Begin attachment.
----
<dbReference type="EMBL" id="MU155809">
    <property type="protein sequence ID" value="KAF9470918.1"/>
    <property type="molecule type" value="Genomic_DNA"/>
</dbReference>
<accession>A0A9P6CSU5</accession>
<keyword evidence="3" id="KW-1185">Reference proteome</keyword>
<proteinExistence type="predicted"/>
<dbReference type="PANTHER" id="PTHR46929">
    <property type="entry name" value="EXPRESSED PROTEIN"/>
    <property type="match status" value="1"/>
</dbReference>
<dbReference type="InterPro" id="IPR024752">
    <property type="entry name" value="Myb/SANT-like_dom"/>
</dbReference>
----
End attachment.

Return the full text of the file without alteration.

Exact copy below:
<dbReference type="EMBL" id="MU155809">
    <property type="protein sequence ID" value="KAF9470918.1"/>
    <property type="molecule type" value="Genomic_DNA"/>
</dbReference>
<accession>A0A9P6CSU5</accession>
<keyword evidence="3" id="KW-1185">Reference proteome</keyword>
<proteinExistence type="predicted"/>
<dbReference type="PANTHER" id="PTHR46929">
    <property type="entry name" value="EXPRESSED PROTEIN"/>
    <property type="match status" value="1"/>
</dbReference>
<dbReference type="InterPro" id="IPR024752">
    <property type="entry name" value="Myb/SANT-like_dom"/>
</dbReference>